Which Jigsaw Blades to Use? – A Guide to Saw Blade Selection

The No. 1 question new woodworkers ask is, “What blades should I use?”. It’s a good question. Jigsaw blades vary in tooth configuration, width, length, hardness, and cut. And some blades are made for special types of cuts like making v-grooves or making tenons.

The short answer is that the blade that comes with your saw is probably fine for most regular cuts. It also depends on the cut you’re making.

Which Jigsaw Blades to Use?
There is no one-size-fits-all answer to this question, as the best jigsaw blade criteria depend on the specific material you’re cutting and the desired finish. However, according to the jigsaw blade guide, the most popular types of jigsaw blades include wood blades, metal blades, and carbide blades.

The longer answer is that the blades that give you the ease of cutting are not always the best. A blade that is very easy to cut with might not leave you with a good surface on the wood. A blade that leaves a ragged or rough edge is not good either.

Things to Consider Before Buying Jigsaw Blades


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So, I’ve prepared a guide to help you decide which jigsaw blades to use.

Type of Shank

The jigsaw blade shank is the end of the blade that fits into the blade holder. It has different types, and the most common one is the T-shank universal shank (U-shank). Let’s find out what the difference is between T-shank and U-shank jigsaw blades.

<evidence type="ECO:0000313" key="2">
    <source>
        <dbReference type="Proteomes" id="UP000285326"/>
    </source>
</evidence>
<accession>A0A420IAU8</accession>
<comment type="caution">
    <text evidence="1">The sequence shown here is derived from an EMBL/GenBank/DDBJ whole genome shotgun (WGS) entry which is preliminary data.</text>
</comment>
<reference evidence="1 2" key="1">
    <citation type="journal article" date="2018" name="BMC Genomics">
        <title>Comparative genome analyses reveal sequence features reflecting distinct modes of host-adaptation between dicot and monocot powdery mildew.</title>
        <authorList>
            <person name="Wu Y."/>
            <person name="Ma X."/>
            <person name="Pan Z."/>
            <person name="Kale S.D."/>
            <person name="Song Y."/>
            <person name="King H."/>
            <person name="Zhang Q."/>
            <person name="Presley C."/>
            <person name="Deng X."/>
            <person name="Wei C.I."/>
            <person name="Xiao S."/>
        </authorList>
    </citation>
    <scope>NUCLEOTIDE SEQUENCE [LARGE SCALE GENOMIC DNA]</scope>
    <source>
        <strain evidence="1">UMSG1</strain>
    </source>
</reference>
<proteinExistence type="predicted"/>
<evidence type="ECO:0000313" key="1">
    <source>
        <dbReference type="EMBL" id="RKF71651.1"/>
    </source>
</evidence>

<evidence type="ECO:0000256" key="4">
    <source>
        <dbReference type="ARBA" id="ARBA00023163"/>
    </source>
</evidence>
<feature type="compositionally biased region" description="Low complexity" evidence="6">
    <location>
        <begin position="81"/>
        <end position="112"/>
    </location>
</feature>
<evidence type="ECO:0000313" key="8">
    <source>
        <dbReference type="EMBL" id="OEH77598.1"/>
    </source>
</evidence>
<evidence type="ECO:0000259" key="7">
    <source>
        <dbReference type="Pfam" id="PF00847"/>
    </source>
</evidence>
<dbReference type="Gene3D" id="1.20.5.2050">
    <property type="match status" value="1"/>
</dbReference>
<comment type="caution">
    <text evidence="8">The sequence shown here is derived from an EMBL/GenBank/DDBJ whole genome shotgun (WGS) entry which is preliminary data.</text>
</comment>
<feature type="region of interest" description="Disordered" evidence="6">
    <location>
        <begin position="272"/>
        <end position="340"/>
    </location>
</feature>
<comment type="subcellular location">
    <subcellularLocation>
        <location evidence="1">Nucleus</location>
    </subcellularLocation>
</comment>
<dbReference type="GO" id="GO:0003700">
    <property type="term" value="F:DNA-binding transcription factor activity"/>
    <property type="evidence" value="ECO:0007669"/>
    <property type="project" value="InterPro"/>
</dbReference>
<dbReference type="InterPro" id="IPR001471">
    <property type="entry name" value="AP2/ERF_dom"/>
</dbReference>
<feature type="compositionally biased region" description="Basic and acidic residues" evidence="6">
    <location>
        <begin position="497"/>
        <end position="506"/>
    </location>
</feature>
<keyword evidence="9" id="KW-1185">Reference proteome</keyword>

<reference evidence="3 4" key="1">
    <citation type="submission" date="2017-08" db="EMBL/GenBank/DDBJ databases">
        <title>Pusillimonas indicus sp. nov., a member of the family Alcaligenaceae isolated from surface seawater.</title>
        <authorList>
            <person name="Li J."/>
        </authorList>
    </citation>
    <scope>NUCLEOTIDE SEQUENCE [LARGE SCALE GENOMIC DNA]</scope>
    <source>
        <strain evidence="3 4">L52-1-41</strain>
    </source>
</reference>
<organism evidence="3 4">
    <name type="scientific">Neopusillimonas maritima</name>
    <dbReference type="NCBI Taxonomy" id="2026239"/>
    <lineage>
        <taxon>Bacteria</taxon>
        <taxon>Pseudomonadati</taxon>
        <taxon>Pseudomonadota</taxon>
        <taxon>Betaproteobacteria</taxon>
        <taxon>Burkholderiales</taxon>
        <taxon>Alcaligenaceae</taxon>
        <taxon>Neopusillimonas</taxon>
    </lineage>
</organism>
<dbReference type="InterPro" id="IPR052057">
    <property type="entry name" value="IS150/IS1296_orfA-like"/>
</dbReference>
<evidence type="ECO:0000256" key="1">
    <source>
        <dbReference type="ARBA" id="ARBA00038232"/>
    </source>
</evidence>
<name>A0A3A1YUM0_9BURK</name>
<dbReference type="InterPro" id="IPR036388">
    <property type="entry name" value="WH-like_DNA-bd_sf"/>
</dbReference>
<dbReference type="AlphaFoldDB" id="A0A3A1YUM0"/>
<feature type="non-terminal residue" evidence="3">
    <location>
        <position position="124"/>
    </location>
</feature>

• T-shanks

A tang shank blade is a type of blade that has a T-shaped shank. It is made of round blade metal stock that a machine has punched out. T-shank blades are much more common and fit with newer jigsaws better.

  • U-shanks

Universal shanks are a type of blade that has a U-shaped shank. It is not round but flat and can be of any length. The blade is punched out and then welded to the shank. U-shank blades were popular a couple of years ago, but they are still available and can be used in some old jigsaws.

Blade Material

Are you wondering what the difference is between jigsaw blades? Let’s take a look.

  • High-carbon steel (HCS)

The most common type of blade material for jigsaw blades is high-carbon steel (HCS). This is because it is easy to sharpen, and it holds its edge well. The hardness of HCS is between 55 and 62 on the Rockwell scale. This type of metal is typically used for tools designed to cut materials that are tougher than average. A disadvantage is that it is not hard enough to resist bending, which causes it to chip and break.

  • High-speed steel (HSS)

High-speed steel (HSS) is a metal that is more expensive to work with and also more difficult to sharpen, but it can hold its edge better than HCS. With them, you can cut metal, plastic, or wood.

  • Bi-Metal(BIM)

Bi-Metal, also known as BIM, is a type of metal made of two materials blended. One of the materials is typically hardmen, a type of metal designed for cutting steel. The other metal is typically HCS or HSS.

The HSS provides strength and durability, while the HCS provides flexibility and resistance to bending.

  • Tungsten Carbide (TC)

Tungsten Carbide (TC) is a type of metal that is the hardest and toughest metal of all the blade materials. The Rockwell hardness is up to 85. Tungsten Carbide is a type of metal that is made to cut tough materials, like metal.

Blade Teeth Per-Inch